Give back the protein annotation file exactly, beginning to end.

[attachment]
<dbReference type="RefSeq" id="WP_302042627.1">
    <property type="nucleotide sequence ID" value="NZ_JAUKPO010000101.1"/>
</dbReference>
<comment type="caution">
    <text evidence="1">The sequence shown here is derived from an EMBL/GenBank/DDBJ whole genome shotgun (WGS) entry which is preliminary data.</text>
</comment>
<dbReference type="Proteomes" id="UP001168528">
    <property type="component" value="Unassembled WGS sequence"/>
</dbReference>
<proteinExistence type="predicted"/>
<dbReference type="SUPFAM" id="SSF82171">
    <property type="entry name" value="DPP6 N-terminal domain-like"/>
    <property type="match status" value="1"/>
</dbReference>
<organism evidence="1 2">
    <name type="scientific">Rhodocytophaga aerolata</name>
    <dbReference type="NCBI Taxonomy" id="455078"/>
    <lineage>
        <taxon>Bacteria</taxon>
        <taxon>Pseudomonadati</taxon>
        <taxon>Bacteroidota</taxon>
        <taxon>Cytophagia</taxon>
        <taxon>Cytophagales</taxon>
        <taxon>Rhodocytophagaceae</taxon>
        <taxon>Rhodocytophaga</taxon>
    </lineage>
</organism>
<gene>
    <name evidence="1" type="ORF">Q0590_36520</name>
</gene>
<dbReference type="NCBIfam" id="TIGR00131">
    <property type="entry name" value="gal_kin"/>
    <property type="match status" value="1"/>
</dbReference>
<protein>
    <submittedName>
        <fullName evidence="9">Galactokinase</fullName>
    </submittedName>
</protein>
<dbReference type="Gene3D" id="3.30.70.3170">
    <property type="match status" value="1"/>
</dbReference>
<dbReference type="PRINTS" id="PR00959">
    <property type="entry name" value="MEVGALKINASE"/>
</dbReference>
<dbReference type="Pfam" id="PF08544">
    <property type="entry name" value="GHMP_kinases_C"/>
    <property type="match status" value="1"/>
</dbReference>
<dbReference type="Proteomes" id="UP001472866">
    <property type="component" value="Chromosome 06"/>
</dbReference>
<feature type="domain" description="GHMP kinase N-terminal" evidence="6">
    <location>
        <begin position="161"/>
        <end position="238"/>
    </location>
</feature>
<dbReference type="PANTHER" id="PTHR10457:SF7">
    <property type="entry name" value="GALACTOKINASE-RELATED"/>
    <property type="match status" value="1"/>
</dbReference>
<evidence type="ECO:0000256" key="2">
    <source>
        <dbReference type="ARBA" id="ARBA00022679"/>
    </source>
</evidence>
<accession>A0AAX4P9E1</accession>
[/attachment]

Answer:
<dbReference type="RefSeq" id="WP_302042627.1">
    <property type="nucleotide sequence ID" value="NZ_JAUKPO010000101.1"/>
</dbReference>
<comment type="caution">
    <text evidence="1">The sequence shown here is derived from an EMBL/GenBank/DDBJ whole genome shotgun (WGS) entry which is preliminary data.</text>
</comment>
<dbReference type="Proteomes" id="UP001168528">
    <property type="component" value="Unassembled WGS sequence"/>
</dbReference>
<proteinExistence type="predicted"/>
<dbReference type="SUPFAM" id="SSF82171">
    <property type="entry name" value="DPP6 N-terminal domain-like"/>
    <property type="match status" value="1"/>
</dbReference>
<organism evidence="1 2">
    <name type="scientific">Rhodocytophaga aerolata</name>
    <dbReference type="NCBI Taxonomy" id="455078"/>
    <lineage>
        <taxon>Bacteria</taxon>
        <taxon>Pseudomonadati</taxon>
        <taxon>Bacteroidota</taxon>
        <taxon>Cytophagia</taxon>
        <taxon>Cytophagales</taxon>
        <taxon>Rhodocytophagaceae</taxon>
        <taxon>Rhodocytophaga</taxon>
    </lineage>
</organism>
<gene>
    <name evidence="1" type="ORF">Q0590_36520</name>
</gene>
<dbReference type="NCBIfam" id="TIGR00131">
    <property type="entry name" value="gal_kin"/>
    <property type="match status" value="1"/>
</dbReference>
<protein>
    <submittedName>
        <fullName evidence="9">Galactokinase</fullName>
    </submittedName>
</protein>
<dbReference type="Gene3D" id="3.30.70.3170">
    <property type="match status" value="1"/>
</dbReference>
<dbReference type="PRINTS" id="PR00959">
    <property type="entry name" value="MEVGALKINASE"/>
</dbReference>
<dbReference type="Pfam" id="PF08544">
    <property type="entry name" value="GHMP_kinases_C"/>
    <property type="match status" value="1"/>
</dbReference>
<dbReference type="Proteomes" id="UP001472866">
    <property type="component" value="Chromosome 06"/>
</dbReference>
<feature type="domain" description="GHMP kinase N-terminal" evidence="6">
    <location>
        <begin position="161"/>
        <end position="238"/>
    </location>
</feature>
<dbReference type="PANTHER" id="PTHR10457:SF7">
    <property type="entry name" value="GALACTOKINASE-RELATED"/>
    <property type="match status" value="1"/>
</dbReference>
<evidence type="ECO:0000256" key="2">
    <source>
        <dbReference type="ARBA" id="ARBA00022679"/>
    </source>
</evidence>
<accession>A0AAX4P9E1</accession>